Veterans of Green-Wood

With over 580,000 permanent residents and counting, Green-Wood is the final resting place for people from all walks of life, spanning over three centuries. That number includes thousands of veterans who dedicated their lives in service of our country. And thanks to the work of hundreds of volunteers, guided by our historian, Jeff Richman, we’ve not only been able to identify over 5,000 veterans interred at Green-Wood, but also research and write biographies so you can learn about all of them!

Scroll down for directories to our veteran biographies, organized by the war in which they served.


It all began in August of 2002, when Green-Wood rededicated New York City’s Civil War Soldiers Monument on Battle Hill. As we spoke with reenactors and participants, we realized there was a great interest in the history of our many permanent residents who served in the military. In response, Historian Jeff Richman launched Green-Wood’s Civil War Project. The goal: to identify what were expected to be several hundred or so veterans of the Civil War who are interred at Green-Wood, to research and write their stories, and to mark any of their unmarked graves.

Over the years since, hundreds of volunteers have contributed their time and skills to the project. We have been able to identify many more individuals than we had anticipated, a remarkable 5,200 veterans who served in the Civil War in military, political, and social welfare roles. Short biographies were written for each of them (scroll down to access). We also placed approximately 2,200 monuments for those whose graves were unmarked, provided by the Department of Veterans Affairs.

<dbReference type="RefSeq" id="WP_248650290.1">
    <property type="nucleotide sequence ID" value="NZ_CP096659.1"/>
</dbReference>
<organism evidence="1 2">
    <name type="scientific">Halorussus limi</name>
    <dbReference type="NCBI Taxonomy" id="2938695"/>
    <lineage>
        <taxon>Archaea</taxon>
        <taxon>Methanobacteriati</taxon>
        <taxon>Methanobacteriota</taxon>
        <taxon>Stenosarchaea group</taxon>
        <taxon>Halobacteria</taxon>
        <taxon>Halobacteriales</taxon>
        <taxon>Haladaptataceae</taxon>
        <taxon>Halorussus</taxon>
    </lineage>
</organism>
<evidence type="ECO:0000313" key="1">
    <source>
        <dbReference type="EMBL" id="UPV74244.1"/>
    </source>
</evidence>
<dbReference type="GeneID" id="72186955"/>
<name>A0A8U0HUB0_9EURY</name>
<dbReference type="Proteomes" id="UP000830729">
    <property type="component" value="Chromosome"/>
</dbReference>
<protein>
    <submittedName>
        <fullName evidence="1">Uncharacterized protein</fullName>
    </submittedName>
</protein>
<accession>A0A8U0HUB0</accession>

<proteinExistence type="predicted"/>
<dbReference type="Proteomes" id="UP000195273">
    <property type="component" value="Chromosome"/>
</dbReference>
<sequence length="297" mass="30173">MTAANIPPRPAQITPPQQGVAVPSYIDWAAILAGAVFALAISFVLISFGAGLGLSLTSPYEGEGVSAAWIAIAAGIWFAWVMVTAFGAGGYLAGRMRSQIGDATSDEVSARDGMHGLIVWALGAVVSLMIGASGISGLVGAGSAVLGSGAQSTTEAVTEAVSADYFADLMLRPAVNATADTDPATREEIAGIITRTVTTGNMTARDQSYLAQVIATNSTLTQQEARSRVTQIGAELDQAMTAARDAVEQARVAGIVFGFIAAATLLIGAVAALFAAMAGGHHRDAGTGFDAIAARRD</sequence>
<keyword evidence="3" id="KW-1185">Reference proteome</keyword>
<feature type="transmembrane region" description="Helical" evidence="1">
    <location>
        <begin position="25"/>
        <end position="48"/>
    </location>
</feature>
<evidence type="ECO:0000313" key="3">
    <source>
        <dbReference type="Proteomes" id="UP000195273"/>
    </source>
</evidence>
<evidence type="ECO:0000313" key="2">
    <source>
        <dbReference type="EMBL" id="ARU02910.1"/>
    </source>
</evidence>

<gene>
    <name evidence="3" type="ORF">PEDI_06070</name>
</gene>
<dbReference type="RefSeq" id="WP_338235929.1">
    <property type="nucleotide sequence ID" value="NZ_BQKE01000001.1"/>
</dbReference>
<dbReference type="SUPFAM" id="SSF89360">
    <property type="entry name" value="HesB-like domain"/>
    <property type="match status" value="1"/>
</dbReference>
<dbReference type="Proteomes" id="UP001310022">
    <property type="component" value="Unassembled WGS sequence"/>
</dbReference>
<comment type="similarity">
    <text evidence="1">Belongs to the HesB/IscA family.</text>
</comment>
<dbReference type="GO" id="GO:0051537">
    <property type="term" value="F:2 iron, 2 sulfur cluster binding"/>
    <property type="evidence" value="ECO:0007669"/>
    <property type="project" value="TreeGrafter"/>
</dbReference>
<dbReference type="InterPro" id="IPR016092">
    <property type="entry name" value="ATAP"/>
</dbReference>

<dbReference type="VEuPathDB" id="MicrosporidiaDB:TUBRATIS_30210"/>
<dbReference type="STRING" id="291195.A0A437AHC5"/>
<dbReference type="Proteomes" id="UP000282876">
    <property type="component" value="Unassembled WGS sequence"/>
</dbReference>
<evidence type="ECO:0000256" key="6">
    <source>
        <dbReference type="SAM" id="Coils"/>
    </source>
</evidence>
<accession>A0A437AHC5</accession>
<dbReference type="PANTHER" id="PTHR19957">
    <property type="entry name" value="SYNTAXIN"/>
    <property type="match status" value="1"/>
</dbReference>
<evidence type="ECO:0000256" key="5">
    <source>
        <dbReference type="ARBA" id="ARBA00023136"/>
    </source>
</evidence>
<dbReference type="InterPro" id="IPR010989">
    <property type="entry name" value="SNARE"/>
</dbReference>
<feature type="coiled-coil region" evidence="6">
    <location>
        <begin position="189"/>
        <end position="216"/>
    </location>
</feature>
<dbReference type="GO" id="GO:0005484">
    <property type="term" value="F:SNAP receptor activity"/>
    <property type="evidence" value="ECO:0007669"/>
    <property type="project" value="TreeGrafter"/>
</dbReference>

Following the unprecedented success of our Civil War Project, we set out to honor other veterans in the same way. Telling their stories is our way of thanking them for the work they did in preserving what we hold dear about this country. In 2017, which marked the 100th anniversary of United States participation in World War I, we turned our attention to World War I veterans. We now have almost 200 biographies of veterans of that “War to End All Wars” online. In 2021, we focused on veterans of World War II, calling on their descendants to identify those interred at Green-Wood. That effort was a triumph—hundreds of their wives, children, and neighbors generously shared stories and photographs. We now have almost 400 World War II biographies online, including those of women who served as “Rosie the Riveters,” as nurses, and in the military. Many of these biographies feature extraordinary photographs—of soldiers in uniform, surrounded by their comrades, of weddings, of funerals, all generously shared by loved ones.

Most recently, we’ve turned our attention to veterans of the Revolutionary War. In December 2023, we honored Ebenezer Stevens, who is interred at Green-Wood, on the 250th anniversary of his participation in the Boston Tea Party. He is the only participant in that event who is interred in New York City. We felt that it was important to search for other individuals interred at Green-Wood who played a role in our War of Independence. This research has been quite a challenge—almost all these veterans died before Green-Wood’s founding. They were interred in other burial grounds and later relocated to Green-Wood, so we have far less demographic information on them. But our volunteers were up to the challenge. We have been able to identify about 60 people who played a role in the Revolutionary War and are interred at Green-Wood.

Now we are expanding our work to include other turning points of history: the War of 1812, the Mexican-American War, the Spanish-American War, and others, all the way to service in Iraq.

Our work is ongoing. So, if you have information about a veteran interred at Green-Wood, please contact our historian, Jeff Richman, at

Revolutionary War

Mexican-American War

World War I

Iraq War

War of 1812

Civil War

World War II